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CPRToday! CPR Certificate & First Aid Certificate :: Innovative Approach To Online CPR Certification & Online First Aid Certification
 
Definition
American Heart Association's guidelines dictate that Adult CPR is performed on any person over the age of 8. The procedure outlined in the following lessons is similar to Children CPR and Infant CPR, although some critical differences apply. Before you start any rescue efforts, you must remember to check the victim for responsiveness.

Assessing the situation
If you suspect that the victim has sustained spinal or neck injury, do not move or shake him. Otherwise, shake the victim gently and shout "Are you okay?" to see if there is any response. If the victim is someone you know, call out his name as you shake him. If there is no response, immediately dial 9-1-1 and check the airway.

A-B-C of CPR
"A" is for AIRWAY. If the victim is unconscious and is unresponsive, you need to make sure that his airway is clear of any obstructions. The breaths may be faint and shallow - look, listen and feel for any signs of breathing [show me]. If you determine that the victim is not breathing, then something may be blocking his air passage. The tongue is the most common airway obstruction in an unconscious person and it may be necessary to perform a finger sweep in order to move the tongue or any other foreign object away from the air passage. With the victim lying flat on his back, firmly hold his chin with one hand while using the finger of your other hand in a sweeping motion [show me].

Once the airway is unblocked, place your hand on victim's forehead and your other hand under the tip of the chin and gently tilt his head backward [show me]. In this position the weight of the tongue will force it to shift away from the back of the throat, opening the airway. If the person is still not breathing on his own after the airway has been cleared, you will have to assist him breathing.

"B" is for BREATHING. With the victim's airway clear of any obstructions, gently support his chin so as to keep it lifted up and the head tilted back. Pinch his nose to prevent air from escaping once you begin to ventilate [show me]. Take a full breath, place your mouth tightly over the victim's (use a shield barrier if one is available) and blow [show me] until the victim's chest rises. Maintain a tight seal around his mouth and be careful not to over-inflate his lungs as this may force air into the stomach, causing him to vomit. If this happens, turn the victim's head to the side and sweep any obstructions out of the mouth before proceeding.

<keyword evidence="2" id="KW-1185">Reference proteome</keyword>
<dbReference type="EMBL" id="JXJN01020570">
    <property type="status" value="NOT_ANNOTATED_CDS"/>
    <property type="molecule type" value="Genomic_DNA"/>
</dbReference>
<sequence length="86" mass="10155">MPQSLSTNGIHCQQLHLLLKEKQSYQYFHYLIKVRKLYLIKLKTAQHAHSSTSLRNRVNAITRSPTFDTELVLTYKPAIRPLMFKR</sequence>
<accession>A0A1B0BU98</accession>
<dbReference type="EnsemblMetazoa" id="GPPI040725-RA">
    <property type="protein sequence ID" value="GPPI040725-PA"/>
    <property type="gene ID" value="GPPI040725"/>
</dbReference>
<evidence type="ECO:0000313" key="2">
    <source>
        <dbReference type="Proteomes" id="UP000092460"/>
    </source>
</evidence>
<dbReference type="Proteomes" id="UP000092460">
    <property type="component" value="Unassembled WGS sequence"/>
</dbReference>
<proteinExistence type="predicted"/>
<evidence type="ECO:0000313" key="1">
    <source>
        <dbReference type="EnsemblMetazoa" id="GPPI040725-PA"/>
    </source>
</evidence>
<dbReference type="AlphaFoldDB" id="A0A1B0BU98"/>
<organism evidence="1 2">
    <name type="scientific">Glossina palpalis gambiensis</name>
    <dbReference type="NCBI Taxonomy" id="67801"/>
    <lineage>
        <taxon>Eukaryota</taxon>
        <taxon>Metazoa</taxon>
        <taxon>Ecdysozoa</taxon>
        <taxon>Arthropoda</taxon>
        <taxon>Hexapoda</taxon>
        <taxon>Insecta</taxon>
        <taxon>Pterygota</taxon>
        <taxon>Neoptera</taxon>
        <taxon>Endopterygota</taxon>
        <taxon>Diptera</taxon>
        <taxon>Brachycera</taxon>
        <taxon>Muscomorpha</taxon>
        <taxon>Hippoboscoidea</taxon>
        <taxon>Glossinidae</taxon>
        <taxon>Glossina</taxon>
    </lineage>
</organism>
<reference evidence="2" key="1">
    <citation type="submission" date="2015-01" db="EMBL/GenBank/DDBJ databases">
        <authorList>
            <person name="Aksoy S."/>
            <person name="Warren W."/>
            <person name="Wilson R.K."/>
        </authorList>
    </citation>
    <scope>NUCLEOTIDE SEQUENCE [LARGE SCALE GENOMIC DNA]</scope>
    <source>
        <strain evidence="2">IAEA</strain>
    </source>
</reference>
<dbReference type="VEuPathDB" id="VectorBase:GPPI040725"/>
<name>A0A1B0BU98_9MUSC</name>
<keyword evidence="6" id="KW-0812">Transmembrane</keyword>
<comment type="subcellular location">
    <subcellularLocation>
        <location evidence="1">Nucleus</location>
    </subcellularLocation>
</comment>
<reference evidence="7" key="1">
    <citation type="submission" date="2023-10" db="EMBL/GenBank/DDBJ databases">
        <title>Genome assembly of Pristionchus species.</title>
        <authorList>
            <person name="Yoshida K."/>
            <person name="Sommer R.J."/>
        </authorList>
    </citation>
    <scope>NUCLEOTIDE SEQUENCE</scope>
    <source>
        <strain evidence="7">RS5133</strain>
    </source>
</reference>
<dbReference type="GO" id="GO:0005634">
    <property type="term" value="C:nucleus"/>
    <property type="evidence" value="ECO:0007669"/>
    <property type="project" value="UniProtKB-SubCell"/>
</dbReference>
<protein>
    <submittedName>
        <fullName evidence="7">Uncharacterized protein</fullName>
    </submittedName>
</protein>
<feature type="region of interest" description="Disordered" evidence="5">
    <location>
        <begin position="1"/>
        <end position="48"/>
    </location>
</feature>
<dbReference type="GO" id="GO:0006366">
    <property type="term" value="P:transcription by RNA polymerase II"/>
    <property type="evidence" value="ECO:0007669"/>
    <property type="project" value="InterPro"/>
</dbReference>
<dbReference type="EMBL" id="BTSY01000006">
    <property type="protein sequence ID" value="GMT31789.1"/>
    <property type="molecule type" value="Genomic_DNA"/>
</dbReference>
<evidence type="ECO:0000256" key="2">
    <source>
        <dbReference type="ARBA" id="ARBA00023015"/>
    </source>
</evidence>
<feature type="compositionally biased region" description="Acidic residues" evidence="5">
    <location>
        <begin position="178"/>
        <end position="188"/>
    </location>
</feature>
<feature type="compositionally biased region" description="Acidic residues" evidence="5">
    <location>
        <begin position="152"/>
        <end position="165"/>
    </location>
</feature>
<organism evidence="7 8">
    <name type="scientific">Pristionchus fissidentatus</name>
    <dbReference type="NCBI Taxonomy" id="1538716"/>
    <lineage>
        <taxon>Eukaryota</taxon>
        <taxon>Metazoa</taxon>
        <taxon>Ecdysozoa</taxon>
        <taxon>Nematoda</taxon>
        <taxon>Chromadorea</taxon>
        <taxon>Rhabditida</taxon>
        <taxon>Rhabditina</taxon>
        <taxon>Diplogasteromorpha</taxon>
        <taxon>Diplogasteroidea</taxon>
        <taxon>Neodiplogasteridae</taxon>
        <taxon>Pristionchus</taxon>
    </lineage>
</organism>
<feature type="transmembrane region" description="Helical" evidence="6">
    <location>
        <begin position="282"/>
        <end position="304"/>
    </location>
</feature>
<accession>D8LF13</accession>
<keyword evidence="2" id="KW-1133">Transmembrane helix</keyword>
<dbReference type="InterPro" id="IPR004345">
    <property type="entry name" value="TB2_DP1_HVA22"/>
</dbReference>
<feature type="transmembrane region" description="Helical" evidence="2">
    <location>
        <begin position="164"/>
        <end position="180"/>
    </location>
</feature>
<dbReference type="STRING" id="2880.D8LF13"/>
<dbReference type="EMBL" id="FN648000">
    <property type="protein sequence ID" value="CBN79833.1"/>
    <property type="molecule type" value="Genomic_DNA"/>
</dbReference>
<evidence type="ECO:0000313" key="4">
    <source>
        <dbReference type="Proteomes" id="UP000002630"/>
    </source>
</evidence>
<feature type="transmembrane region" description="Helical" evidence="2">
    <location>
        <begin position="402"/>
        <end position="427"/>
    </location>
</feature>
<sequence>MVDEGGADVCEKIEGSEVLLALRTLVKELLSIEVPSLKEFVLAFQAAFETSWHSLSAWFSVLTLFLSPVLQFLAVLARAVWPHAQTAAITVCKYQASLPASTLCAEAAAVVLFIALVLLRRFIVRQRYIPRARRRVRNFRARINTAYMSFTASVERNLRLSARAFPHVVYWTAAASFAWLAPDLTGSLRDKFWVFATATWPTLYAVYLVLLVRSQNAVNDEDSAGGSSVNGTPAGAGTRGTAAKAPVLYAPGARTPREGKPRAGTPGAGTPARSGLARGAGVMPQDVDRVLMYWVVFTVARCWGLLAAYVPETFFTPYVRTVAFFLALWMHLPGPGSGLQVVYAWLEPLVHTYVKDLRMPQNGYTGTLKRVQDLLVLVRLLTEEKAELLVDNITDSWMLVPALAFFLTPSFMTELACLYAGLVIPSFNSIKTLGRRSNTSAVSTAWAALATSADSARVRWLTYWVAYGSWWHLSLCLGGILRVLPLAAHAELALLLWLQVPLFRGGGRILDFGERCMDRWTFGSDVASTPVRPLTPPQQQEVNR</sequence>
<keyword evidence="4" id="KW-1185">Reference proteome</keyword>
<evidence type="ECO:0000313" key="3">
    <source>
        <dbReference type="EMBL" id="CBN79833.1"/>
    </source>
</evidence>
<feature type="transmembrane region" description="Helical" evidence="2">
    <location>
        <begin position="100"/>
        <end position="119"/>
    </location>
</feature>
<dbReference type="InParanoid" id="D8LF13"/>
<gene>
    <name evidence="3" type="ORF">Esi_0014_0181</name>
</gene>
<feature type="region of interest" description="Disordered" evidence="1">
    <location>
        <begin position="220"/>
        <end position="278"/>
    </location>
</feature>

Between each breath allow the victim's lungs to relax - place your ear near his mouth and listen for air to escape and watch the chest fall as he exhales [show me]. If the victim remains unresponsive (no breathing, coughing or moving), check his circulation.

"C" is for CIRCULATION. In order to determine if the victim's heart is beating, place two fingertips on his carotid artery, located in the depression between the windpipe and the neck muscles, and apply slight pressure for several seconds. If there is no pulse then the victim's heart is not beating, and you will have to perform chest compressions.

Chest compressions
When performing chest compressions, proper hand placement is very important. Place two fingers on the victim's sternum [show me] and then put the heel of your other hand next to your fingers [show me]. Now you need to place your hand on top of that hand [show me] and interlace the fingers [show me].

Lock your elbows and using your body's weight, compress the victim’s chest. The depth of compressions should be approximately 1˝ to 2 inches - remember: 2 hands, 2 inches [show me]. If you feel or hear slight cracking sound, you may be pressing too hard. Do not become alarmed and do not stop your rescue efforts! Damaged cartilage or cracked ribs are far less serious then a lost life. Simply apply less pressure as you continue compressions.

Count aloud as you compress 15 times at the rate of about 3 compressions for every 2 seconds. Finish the cycle by giving the victim 2 breaths. This process should be performed four times - 15 compressions and 2 breaths - after which remember to check the victim's carotid artery for pulse and any signs of consciousness.

What to do next
If there is no pulse, continue performing 15 compressions/2 breaths, checking for pulse after every 4 cycles until help arrives. If you feel a pulse (i.e. the victim's heart is beating) but the victim is still not breathing, rescue breaths should be administered, one rescue breath every five seconds (remember to pinch the nose to prevent air from escaping). After the first rescue breath, count five seconds and if the victim does not take a breath on his own, give another rescue breath.

  Student: Louis Jones
Registration Date: January 12, 2003 
  Certification Status: Certified
Expiration Date: February 11, 2003